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New UW president wants to continue tuition freeze

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Posted at 11:59 AM, Jun 02, 2022
and last updated 2022-06-02 12:59:59-04

MADISON, Wis. (AP) — The University of Wisconsin System's new president said Thursday that he wants to continue a freeze on tuition for in-state graduates through at least the next academic year.

Jay Rothman took over as president on Wednesday and held a short question-and-answer session with reporters Thursday. He said system officials plan to present their 2022-23 budget to regents next week and that the spending plan will include the freeze.

Tuition for in-state undergraduates has remained flat for the last nine years. Republican legislators imposed the freeze in the 2013-15 state budget. University officials complained about the freeze routinely for years, saying it hurt their revenue and the state wasn't providing enough aid to offset the losses.

Republican lawmakers voted last year to lift the freeze but regents chose to keep it in place for the 2021-22 academic year.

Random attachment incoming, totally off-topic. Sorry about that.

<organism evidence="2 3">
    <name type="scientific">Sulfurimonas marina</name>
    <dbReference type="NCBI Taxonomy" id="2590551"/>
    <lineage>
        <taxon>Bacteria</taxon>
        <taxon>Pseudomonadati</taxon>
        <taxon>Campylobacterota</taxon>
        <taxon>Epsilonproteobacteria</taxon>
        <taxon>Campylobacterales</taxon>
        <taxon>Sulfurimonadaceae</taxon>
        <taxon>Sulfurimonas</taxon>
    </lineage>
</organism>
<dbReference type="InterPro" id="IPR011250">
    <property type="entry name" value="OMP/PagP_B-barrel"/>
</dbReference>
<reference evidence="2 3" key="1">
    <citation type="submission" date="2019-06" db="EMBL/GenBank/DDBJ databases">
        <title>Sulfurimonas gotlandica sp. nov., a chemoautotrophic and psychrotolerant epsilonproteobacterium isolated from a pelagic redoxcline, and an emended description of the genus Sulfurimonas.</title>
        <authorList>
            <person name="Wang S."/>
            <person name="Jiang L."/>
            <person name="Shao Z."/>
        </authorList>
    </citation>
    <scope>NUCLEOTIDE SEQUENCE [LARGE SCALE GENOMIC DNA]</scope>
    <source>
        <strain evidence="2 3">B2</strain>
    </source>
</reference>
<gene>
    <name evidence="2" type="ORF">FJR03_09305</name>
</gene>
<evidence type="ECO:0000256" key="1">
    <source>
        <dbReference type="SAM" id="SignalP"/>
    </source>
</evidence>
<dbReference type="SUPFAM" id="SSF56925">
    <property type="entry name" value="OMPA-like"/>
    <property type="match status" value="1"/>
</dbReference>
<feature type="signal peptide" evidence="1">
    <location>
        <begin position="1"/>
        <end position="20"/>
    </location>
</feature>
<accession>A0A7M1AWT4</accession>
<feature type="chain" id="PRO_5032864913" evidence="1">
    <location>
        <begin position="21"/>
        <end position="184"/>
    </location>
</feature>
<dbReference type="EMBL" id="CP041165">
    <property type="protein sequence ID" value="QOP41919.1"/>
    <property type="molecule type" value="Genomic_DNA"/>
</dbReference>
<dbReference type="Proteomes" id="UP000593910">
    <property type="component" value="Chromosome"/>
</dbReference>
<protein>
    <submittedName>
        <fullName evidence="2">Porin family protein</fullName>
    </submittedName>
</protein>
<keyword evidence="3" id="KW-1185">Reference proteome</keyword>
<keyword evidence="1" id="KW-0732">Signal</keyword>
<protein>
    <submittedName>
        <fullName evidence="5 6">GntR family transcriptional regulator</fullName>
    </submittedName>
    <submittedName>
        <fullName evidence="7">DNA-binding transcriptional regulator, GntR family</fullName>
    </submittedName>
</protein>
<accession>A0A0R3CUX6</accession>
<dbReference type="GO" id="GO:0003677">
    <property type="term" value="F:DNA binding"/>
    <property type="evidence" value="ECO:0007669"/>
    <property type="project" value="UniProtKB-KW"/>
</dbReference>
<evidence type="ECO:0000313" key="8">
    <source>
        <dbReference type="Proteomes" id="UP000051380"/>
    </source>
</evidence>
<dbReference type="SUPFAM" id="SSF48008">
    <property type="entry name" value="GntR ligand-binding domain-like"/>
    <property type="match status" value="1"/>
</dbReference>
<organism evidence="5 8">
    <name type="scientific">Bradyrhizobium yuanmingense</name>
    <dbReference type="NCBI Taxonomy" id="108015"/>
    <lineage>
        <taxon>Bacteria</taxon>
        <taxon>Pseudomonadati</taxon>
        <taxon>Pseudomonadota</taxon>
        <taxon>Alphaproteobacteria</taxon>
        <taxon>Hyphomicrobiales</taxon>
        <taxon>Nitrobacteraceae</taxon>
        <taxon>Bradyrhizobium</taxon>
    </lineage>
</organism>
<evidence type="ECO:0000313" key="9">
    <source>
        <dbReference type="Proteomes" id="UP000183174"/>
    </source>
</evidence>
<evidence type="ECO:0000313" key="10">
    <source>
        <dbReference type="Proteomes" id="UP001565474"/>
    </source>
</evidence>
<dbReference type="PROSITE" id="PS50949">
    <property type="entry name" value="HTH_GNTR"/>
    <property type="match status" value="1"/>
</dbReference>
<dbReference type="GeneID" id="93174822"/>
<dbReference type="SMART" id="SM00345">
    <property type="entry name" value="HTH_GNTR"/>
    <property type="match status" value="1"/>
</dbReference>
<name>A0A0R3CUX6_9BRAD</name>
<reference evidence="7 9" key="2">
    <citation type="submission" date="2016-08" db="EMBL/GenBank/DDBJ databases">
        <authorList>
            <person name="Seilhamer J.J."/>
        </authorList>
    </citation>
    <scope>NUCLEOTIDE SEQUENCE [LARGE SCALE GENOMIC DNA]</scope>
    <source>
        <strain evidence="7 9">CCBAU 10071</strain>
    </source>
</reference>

Rothman said his core objectives are keeping college affordable, maintaining enrollment levels and attracting students from underrepresented groups. Extending the freeze is a crucial step toward all three goals, he said.

He declined to say if system officials plan to ask legislators for more money to offset the freeze in the next state budget.

He also defended the regents' decision to hire UCLA law school dean Jennifer Mnookin as UW-Madison's new chancellor, calling her a "gifted academic." He said people will be impressed with her when she starts the job in August.

Republican lawmakers have bashed Mnookin as an extreme liberal, pointing to tweets in which she voiced support for COVID-19 vaccine mandates on California campuses and critical race theory, which purports that racism is systemic in U.S. institutions. They've also criticized her for donating to Democratic candidates and causes.

Rothman served as chairman and CEO of the Foley & Lardner law firm before the regents picked him to take over as UW president. He replaced Ray Cross, who retired in 2020. Former Republican Gov. Tommy Thompson served as interim president before Rothman was hired.